Conservation Genetics

, Volume 7, Issue 3, pp 353–369 | Cite as

Mitochondrial DNA diversity and phylogeography of endangered green turtle (Chelonia mydas) populations in Africa

  • A. FormiaEmail author
  • B.J. Godley
  • J.-F. Dontaine
  • M.W. Bruford


We analysed the genetic structure of seven nesting sites of the endangered green turtle (Chelonia mydas) in Africa using mitochondrial DNA control region sequences. Tissue samples were collected from 188 nesting females at six sites in West Africa and one in the Indian Ocean. A 488 bp fragment of the control region revealed 14 different haplotypes, 10 of which are previously undescribed. The most common haplotype (CM8) was observed in 157 individuals. All other haplotypes were closely related, except two divergent lineages: CM38, removed by four substitutions, and the three Indian Ocean haplotypes, distinguished by 31 substitutions. Significant differences in haplotype and nucleotide diversity were observed between Atlantic rookeries and among ocean basins. Analysis of molecular variance revealed high levels of differentiation between the Atlantic and the Indian Ocean populations but a much shallower Atlantic substructuring. Green turtle population genetic structure is thought to have been shaped by a dynamic succession of extinction and recolonisation of rookeries, by natal homing and occasional breakdown in nest-site fidelity. Mismatch distributions of pairwise differences between haplotypes at each rookery were found to be consistent with recent population expansion. We argue that demographic histories can be explained by scenarios at several temporal scales, including geological events, sea level fluctuations and more recent patterns of exploitation. We discuss management and conservation implications of our results for these threatened populations, identifying two ESUs (one in the Atlantic and one in the Indian ocean) and three MUs within the Atlantic.

Key words:

Africa control region haplotypes population structure sea turtles phylogeography 


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Numerous people and organisations provided invaluable field assistance. Sampling in São Tome and Principe was possible thanks to J. Fretey (Museum National d’Histoire Naturelle-Paris, PROTOMAC- Protection Tortues Marines d’Afrique Centrale), A. Billes (PROTOMAC), C.␣Aveling, J. Rosseel, O. Neves and B. Giannuzzi-Savelli (ECOFAC- Conservation et Utilisation Rationnelle des Ecosystemes Forestiers d’Afrique Centrale, funded by the European Union). Sampling in Equatorial Guinea was supported by L.␣Arranz and J. Mba (ECOFAC), R. Castelo Alvarez (Asociación Amigos de Doñana, Bioko), J.E. Garcia, J.C. Serrano and Julian Nzi Mba (CUREF – Conservación y Utilización Racional de los Ecosistemas Forestales, funded by the European Union), D. Eparalele (Ureca), C. Epota Nassau (Corisco). Sampling on Ascension Island was assisted by A.C. Broderick, F. Glenn and G.C. Hays (University of Wales, Swansea, UK) in association with the Ascension Island Turtle Group (as part of projects funded by the Ascension Island Administrator, Darwin Initiative, Foreign and Commonwealth Office Environment Fund and NERC – Natural Environment Research Council, UK). Sampling in Guinea Bissau was supported by P. Catry, C. Barbosa, A.␣Almeida, B. Indjai, P.J. Perrida, J. da Silva (IUCN, Ministry of Agriculture and Rural Development, Centre for Applied Research on Fisheries, National Institute for Research, the People of Canhabaque). Sampling in Comoros was carried out by S. Ahamada (Marine Conservation Programme – AIDE). We gratefully acknowledge the following for granting permits: Direcçao Geral das Florestas e Caça (Guinea Bissau), Ministere de la Production et de l’Environnement (Comoros), Ministério da Agricultura e Desenvolvimento Rural (São Tome and Principe), Ministerio de Bosques y Medio Ambiente (Equatorial Guinea), Department of the Environment Transport and the Regions (UK). We are also grateful to G. Hewitt, G.C. Hays and J.␣Tomás for helpful suggestions, Paola Ciccarelli for her help with some analysis, and two anonymous reviewers for valuable comments on the manuscript. This work was supported by a grant from the Marie Curie Training and Mobility of Researchers Programme of the European Union to A.F., by European Union support to ECOFAC in São Tome and Principe (J.-F.D.), and by grants from the Convention on Migratory Species, the Fondation Internationale du Banc D’Arguin, NERC and People’s Trust for Endangered Species to B.J.G.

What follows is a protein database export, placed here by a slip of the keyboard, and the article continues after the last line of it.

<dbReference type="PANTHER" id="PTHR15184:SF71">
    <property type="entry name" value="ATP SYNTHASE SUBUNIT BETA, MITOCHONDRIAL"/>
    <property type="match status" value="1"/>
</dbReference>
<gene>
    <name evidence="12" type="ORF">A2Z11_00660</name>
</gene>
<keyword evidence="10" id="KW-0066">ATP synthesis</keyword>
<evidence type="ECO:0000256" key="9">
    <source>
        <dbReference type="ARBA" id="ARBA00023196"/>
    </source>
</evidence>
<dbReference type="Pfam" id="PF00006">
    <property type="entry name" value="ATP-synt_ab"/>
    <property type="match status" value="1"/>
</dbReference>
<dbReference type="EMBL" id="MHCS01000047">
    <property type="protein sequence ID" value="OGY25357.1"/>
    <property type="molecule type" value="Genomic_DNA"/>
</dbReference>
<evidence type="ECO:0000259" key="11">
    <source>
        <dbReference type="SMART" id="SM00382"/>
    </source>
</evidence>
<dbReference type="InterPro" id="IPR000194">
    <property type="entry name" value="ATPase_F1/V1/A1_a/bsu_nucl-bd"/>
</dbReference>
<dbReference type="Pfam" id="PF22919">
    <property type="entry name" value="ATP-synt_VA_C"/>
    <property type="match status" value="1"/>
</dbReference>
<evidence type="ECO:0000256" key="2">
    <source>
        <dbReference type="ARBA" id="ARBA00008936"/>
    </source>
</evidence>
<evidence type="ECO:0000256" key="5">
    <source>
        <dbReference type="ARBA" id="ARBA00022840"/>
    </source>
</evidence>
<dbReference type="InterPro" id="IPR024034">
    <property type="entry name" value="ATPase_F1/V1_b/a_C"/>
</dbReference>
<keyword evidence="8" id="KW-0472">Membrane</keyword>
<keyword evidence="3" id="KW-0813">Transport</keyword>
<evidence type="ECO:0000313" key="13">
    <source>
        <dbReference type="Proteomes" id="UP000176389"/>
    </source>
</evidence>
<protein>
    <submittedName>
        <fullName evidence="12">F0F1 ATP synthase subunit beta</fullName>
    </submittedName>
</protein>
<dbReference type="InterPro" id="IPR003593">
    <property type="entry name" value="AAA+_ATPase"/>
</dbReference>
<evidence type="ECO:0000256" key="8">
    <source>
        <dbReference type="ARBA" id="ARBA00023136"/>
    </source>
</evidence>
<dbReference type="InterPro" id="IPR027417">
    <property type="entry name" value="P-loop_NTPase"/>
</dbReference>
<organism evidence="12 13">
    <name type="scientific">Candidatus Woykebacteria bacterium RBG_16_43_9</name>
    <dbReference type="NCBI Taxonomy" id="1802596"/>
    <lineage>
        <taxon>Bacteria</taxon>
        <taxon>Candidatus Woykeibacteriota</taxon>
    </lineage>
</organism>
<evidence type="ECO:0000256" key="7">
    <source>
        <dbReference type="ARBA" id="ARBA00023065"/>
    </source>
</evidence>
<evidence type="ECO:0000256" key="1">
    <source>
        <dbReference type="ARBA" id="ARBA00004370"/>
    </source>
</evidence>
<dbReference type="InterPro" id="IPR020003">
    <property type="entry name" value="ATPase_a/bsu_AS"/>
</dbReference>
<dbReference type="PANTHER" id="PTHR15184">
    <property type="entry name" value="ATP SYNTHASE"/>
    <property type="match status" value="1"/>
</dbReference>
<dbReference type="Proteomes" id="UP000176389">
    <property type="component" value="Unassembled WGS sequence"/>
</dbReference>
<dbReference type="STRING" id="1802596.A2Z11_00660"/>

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Copyright information

© Springer Science+Business Media, Inc. 2005

Authors and Affiliations

  • A. Formia
    • 1
    • 4
    Email author
  • B.J. Godley
    • 2
  • J.-F. Dontaine
    • 3
  • M.W. Bruford
    • 1
  1. 1.Biodiversity and Ecological Processes Research GroupSchool of Biosciences, Cardiff UniversityCardiffUK
  2. 2.Marine Turtle Research Group, School of Biological SciencesUniversity of Wales SwanseaSingleton ParkUK
  3. 3.Projecto Tàtô, ECOFACSão TomeSão Tome and Principe
  4. 4.Dipartimento di Biologia Animale e GeneticaFirenzeItaly

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